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    You can actually get a guaranteed tag in Montana for one of the "Unlimited Areas" and you would be able to hunt next year!! The downside is that the rams don't usually run as large as rams from some of the better areas in the state. The country can be brutal and the odds of harvesting a sheep aren't really very good but at least a person can actually get to hunt a sheep with an actual sheep tag in his or her pocket! I have been applying for a permit area here in Montana for sheep now 35 years and have not been drawn. If I don't draw this year I'm thinking about applying for one of the unlimited areas. At least I can have the opportunity to hunt a ram, get to see some beautiful country, and have a heck of a good time doing it whether I get a ram or not!!

    Good luck.
    David
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    "One loves to possess arms though they hope never to."
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  7. #6
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    Don't forget some states have ewe tags...a great way to get your feer wet...I enjoyed my hunt.

  8. #7
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    Quote Originally Posted by kroessler19 View Post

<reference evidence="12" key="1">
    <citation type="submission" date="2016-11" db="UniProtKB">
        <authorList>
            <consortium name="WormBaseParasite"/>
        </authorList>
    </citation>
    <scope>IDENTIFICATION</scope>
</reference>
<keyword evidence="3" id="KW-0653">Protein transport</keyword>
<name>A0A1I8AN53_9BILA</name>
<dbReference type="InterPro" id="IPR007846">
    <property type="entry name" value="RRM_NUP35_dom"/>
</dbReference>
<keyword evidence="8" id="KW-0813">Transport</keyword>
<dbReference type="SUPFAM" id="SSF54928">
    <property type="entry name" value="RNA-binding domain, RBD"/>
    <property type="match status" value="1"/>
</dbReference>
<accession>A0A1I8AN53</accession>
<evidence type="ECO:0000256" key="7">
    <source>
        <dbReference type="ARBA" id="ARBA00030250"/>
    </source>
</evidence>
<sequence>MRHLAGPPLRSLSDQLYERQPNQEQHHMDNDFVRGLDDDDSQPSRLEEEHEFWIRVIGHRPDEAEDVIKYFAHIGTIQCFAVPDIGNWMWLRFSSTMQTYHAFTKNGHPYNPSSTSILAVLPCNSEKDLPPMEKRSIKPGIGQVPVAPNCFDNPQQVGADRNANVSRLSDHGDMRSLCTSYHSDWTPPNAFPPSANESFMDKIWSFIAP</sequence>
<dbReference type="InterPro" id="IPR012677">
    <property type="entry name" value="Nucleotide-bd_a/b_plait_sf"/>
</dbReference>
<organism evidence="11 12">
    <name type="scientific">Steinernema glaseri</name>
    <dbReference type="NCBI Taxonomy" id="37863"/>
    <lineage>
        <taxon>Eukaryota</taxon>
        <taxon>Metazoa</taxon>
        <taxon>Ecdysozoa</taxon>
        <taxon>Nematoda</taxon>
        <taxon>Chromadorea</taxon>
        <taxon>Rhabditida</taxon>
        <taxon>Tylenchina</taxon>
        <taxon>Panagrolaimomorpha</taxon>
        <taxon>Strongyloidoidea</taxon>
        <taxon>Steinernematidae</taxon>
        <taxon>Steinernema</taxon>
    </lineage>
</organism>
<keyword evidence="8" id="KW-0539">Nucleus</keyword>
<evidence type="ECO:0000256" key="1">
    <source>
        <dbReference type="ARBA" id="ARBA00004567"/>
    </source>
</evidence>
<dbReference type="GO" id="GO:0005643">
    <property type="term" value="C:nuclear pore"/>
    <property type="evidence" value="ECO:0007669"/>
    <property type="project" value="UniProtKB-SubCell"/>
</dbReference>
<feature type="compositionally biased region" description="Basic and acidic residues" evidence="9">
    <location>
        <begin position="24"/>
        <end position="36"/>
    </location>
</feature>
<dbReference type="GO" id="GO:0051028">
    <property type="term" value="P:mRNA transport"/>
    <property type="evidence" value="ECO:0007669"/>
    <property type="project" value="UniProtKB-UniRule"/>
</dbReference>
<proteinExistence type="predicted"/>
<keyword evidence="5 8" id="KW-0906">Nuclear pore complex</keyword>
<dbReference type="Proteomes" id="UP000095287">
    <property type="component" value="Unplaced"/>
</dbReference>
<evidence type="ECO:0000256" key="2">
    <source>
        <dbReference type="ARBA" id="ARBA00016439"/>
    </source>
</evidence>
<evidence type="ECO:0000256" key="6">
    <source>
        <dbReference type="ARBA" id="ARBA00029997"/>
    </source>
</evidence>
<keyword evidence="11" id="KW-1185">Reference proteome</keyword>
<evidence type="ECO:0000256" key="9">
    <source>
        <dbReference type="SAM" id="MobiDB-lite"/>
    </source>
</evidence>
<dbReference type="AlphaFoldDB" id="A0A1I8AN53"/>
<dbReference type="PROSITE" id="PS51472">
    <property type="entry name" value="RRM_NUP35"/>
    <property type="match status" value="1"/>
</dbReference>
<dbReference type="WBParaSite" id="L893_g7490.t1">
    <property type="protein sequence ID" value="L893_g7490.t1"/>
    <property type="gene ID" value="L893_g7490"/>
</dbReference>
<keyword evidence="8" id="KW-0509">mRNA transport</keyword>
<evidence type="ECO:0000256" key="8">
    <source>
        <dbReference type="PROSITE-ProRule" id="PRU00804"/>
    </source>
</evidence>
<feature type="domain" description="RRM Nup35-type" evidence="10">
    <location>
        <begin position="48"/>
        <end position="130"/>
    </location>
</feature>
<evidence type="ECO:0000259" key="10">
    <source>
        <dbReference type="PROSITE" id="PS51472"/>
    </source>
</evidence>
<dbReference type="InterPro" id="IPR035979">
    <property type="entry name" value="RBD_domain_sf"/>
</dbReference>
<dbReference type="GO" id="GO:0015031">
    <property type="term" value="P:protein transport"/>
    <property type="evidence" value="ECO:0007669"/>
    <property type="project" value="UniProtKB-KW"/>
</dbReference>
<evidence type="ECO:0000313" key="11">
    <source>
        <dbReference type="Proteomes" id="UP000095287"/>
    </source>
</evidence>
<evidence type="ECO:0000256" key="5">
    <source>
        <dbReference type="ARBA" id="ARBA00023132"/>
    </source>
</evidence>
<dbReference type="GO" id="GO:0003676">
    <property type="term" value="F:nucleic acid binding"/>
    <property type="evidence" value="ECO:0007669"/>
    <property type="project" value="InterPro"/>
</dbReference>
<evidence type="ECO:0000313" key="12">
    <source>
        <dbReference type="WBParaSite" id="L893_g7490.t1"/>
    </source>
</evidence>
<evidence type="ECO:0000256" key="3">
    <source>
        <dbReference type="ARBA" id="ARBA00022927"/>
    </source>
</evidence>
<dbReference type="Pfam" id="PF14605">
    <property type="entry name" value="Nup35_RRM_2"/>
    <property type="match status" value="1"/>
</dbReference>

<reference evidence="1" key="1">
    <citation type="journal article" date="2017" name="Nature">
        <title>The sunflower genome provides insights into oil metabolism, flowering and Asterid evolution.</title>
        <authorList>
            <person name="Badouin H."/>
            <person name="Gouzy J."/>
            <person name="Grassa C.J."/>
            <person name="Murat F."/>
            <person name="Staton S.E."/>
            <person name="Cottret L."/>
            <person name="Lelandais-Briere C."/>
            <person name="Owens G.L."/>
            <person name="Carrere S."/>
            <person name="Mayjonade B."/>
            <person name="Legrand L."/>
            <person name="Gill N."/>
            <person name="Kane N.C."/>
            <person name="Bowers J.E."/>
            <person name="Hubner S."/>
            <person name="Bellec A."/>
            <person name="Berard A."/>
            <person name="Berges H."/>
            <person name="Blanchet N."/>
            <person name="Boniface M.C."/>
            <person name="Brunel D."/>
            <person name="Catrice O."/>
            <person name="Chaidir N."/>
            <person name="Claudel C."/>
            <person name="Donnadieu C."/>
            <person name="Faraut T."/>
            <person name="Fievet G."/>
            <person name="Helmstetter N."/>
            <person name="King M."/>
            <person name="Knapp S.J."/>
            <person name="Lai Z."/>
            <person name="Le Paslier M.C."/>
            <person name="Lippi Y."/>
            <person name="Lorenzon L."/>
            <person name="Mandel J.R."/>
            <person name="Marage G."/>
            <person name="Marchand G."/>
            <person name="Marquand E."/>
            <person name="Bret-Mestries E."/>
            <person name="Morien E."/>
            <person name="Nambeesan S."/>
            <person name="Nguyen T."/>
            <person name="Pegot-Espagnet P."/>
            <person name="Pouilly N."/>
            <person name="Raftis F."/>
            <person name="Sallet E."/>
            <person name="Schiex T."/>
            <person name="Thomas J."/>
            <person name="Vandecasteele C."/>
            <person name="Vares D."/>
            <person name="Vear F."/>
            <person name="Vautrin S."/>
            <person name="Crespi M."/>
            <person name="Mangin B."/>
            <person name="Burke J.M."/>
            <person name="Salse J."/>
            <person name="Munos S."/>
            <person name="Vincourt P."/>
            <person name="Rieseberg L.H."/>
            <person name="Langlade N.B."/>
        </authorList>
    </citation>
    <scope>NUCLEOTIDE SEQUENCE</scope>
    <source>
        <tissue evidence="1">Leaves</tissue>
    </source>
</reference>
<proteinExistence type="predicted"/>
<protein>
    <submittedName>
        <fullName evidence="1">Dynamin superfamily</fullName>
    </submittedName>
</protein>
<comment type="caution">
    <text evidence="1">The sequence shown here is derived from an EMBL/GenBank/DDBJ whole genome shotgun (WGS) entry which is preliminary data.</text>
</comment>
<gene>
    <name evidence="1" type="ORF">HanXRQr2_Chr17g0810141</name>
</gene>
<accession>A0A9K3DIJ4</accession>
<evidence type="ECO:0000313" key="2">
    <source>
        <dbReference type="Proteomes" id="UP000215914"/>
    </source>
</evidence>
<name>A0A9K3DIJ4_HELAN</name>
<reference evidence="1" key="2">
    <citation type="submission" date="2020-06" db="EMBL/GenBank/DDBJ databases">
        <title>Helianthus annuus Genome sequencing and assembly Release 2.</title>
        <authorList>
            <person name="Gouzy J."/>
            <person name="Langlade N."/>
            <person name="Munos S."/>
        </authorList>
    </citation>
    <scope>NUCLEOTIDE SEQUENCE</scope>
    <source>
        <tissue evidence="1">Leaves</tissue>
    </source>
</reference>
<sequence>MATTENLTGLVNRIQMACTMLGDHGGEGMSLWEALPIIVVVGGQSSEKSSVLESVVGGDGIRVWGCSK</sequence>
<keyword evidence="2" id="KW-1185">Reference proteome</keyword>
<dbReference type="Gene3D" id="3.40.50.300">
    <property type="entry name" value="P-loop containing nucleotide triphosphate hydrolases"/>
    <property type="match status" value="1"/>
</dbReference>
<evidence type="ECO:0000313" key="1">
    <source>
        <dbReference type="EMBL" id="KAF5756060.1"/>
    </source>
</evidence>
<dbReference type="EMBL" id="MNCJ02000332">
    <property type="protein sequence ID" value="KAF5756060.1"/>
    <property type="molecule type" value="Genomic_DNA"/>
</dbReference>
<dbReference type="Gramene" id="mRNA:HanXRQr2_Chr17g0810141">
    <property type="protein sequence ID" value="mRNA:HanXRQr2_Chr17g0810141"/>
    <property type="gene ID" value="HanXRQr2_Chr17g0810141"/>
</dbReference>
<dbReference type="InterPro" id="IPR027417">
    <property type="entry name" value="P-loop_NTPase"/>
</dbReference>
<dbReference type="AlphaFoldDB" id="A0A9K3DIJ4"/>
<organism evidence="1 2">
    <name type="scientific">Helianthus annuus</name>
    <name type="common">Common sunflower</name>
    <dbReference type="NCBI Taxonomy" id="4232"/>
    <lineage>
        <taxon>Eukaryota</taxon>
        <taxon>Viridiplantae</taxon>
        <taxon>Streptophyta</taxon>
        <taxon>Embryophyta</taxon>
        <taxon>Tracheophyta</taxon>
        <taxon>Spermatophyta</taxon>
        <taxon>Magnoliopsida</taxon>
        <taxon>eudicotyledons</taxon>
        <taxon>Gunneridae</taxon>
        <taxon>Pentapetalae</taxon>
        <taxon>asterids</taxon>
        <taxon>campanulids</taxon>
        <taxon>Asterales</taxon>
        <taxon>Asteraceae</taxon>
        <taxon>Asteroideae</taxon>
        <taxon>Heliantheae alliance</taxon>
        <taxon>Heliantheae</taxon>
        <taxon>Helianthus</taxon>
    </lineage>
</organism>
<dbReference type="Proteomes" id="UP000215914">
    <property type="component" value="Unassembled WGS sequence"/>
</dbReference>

Thank you for your input. Are there any states that allow you to buy additional points in order to give you away to better your odds at drawing.
    The only way to accumulate points is one per year. The preference systems are designed to give applicants who have stuck with the process a better opportunity to draw.

    The unlimited sheep tags in Montana are an option. If a guy invested a week of hunting every year for 5-7 years of backpacking in those units, they would probably stand a pretty good chance of killing a ram.

    For a guy who just wants to hunt sheep one time in his life with a high chance of success, my STRONG advice is to save for a Dall sheep hunt. Put $1500 to $2000 a year away in an account just for that and save the money of applying for a tag you may never draw.